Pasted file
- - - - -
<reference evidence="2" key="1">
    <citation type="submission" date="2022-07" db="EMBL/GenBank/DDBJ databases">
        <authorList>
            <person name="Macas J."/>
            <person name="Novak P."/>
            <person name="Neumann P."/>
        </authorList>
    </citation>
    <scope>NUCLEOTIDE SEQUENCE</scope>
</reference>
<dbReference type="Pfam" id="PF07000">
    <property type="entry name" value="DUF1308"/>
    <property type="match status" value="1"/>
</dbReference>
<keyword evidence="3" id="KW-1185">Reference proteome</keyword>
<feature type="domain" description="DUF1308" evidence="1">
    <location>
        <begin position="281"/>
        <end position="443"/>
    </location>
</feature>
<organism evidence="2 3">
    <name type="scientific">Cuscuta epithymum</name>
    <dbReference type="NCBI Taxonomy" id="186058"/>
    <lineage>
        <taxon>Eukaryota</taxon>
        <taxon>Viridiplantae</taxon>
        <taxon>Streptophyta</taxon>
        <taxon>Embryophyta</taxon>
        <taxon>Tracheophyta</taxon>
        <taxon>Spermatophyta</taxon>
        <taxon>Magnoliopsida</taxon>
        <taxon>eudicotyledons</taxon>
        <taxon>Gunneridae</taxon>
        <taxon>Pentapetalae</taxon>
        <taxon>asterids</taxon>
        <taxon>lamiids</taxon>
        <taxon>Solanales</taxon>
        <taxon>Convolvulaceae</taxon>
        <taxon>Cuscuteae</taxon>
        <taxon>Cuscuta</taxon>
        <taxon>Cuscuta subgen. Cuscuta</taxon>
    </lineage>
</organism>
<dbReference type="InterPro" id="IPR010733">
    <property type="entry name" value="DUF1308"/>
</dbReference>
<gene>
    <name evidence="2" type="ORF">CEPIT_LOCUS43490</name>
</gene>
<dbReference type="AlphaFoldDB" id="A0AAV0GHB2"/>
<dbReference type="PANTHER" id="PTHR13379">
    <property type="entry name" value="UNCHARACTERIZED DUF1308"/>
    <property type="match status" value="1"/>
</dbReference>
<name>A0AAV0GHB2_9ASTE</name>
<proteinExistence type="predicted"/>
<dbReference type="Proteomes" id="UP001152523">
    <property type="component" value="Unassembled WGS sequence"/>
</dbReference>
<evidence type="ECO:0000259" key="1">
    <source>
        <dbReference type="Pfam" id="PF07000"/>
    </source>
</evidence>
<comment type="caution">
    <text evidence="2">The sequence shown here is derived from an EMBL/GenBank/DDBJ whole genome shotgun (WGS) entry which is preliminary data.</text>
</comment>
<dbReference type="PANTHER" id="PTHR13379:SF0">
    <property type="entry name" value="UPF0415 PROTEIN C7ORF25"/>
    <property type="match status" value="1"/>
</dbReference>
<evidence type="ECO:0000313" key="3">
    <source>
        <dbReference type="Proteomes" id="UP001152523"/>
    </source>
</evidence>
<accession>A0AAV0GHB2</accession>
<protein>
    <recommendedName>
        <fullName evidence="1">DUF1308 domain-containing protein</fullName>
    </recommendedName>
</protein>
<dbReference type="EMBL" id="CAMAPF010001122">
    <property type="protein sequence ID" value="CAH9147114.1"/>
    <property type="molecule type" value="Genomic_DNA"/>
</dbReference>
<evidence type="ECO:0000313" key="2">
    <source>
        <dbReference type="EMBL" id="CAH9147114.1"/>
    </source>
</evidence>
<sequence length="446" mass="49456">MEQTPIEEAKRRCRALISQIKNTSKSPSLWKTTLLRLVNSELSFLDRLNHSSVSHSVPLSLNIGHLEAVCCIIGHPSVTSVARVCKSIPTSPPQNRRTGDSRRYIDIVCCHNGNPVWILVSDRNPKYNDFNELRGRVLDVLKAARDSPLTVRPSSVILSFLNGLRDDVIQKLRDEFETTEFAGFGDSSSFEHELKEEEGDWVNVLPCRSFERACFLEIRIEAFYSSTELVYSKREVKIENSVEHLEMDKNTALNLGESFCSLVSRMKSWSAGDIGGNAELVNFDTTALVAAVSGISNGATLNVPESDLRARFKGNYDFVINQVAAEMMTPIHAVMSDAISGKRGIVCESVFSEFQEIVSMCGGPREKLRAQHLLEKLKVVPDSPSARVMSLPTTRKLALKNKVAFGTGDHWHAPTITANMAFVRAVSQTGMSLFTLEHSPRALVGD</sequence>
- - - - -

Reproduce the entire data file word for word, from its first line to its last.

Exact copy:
<reference evidence="2" key="1">
    <citation type="submission" date="2022-07" db="EMBL/GenBank/DDBJ databases">
        <authorList>
            <person name="Macas J."/>
            <person name="Novak P."/>
            <person name="Neumann P."/>
        </authorList>
    </citation>
    <scope>NUCLEOTIDE SEQUENCE</scope>
</reference>
<dbReference type="Pfam" id="PF07000">
    <property type="entry name" value="DUF1308"/>
    <property type="match status" value="1"/>
</dbReference>
<keyword evidence="3" id="KW-1185">Reference proteome</keyword>
<feature type="domain" description="DUF1308" evidence="1">
    <location>
        <begin position="281"/>
        <end position="443"/>
    </location>
</feature>
<organism evidence="2 3">
    <name type="scientific">Cuscuta epithymum</name>
    <dbReference type="NCBI Taxonomy" id="186058"/>
    <lineage>
        <taxon>Eukaryota</taxon>
        <taxon>Viridiplantae</taxon>
        <taxon>Streptophyta</taxon>
        <taxon>Embryophyta</taxon>
        <taxon>Tracheophyta</taxon>
        <taxon>Spermatophyta</taxon>
        <taxon>Magnoliopsida</taxon>
        <taxon>eudicotyledons</taxon>
        <taxon>Gunneridae</taxon>
        <taxon>Pentapetalae</taxon>
        <taxon>asterids</taxon>
        <taxon>lamiids</taxon>
        <taxon>Solanales</taxon>
        <taxon>Convolvulaceae</taxon>
        <taxon>Cuscuteae</taxon>
        <taxon>Cuscuta</taxon>
        <taxon>Cuscuta subgen. Cuscuta</taxon>
    </lineage>
</organism>
<dbReference type="InterPro" id="IPR010733">
    <property type="entry name" value="DUF1308"/>
</dbReference>
<gene>
    <name evidence="2" type="ORF">CEPIT_LOCUS43490</name>
</gene>
<dbReference type="AlphaFoldDB" id="A0AAV0GHB2"/>
<dbReference type="PANTHER" id="PTHR13379">
    <property type="entry name" value="UNCHARACTERIZED DUF1308"/>
    <property type="match status" value="1"/>
</dbReference>
<name>A0AAV0GHB2_9ASTE</name>
<proteinExistence type="predicted"/>
<dbReference type="Proteomes" id="UP001152523">
    <property type="component" value="Unassembled WGS sequence"/>
</dbReference>
<evidence type="ECO:0000259" key="1">
    <source>
        <dbReference type="Pfam" id="PF07000"/>
    </source>
</evidence>
<comment type="caution">
    <text evidence="2">The sequence shown here is derived from an EMBL/GenBank/DDBJ whole genome shotgun (WGS) entry which is preliminary data.</text>
</comment>
<dbReference type="PANTHER" id="PTHR13379:SF0">
    <property type="entry name" value="UPF0415 PROTEIN C7ORF25"/>
    <property type="match status" value="1"/>
</dbReference>
<evidence type="ECO:0000313" key="3">
    <source>
        <dbReference type="Proteomes" id="UP001152523"/>
    </source>
</evidence>
<accession>A0AAV0GHB2</accession>
<protein>
    <recommendedName>
        <fullName evidence="1">DUF1308 domain-containing protein</fullName>
    </recommendedName>
</protein>
<dbReference type="EMBL" id="CAMAPF010001122">
    <property type="protein sequence ID" value="CAH9147114.1"/>
    <property type="molecule type" value="Genomic_DNA"/>
</dbReference>
<evidence type="ECO:0000313" key="2">
    <source>
        <dbReference type="EMBL" id="CAH9147114.1"/>
    </source>
</evidence>
<sequence length="446" mass="49456">MEQTPIEEAKRRCRALISQIKNTSKSPSLWKTTLLRLVNSELSFLDRLNHSSVSHSVPLSLNIGHLEAVCCIIGHPSVTSVARVCKSIPTSPPQNRRTGDSRRYIDIVCCHNGNPVWILVSDRNPKYNDFNELRGRVLDVLKAARDSPLTVRPSSVILSFLNGLRDDVIQKLRDEFETTEFAGFGDSSSFEHELKEEEGDWVNVLPCRSFERACFLEIRIEAFYSSTELVYSKREVKIENSVEHLEMDKNTALNLGESFCSLVSRMKSWSAGDIGGNAELVNFDTTALVAAVSGISNGATLNVPESDLRARFKGNYDFVINQVAAEMMTPIHAVMSDAISGKRGIVCESVFSEFQEIVSMCGGPREKLRAQHLLEKLKVVPDSPSARVMSLPTTRKLALKNKVAFGTGDHWHAPTITANMAFVRAVSQTGMSLFTLEHSPRALVGD</sequence>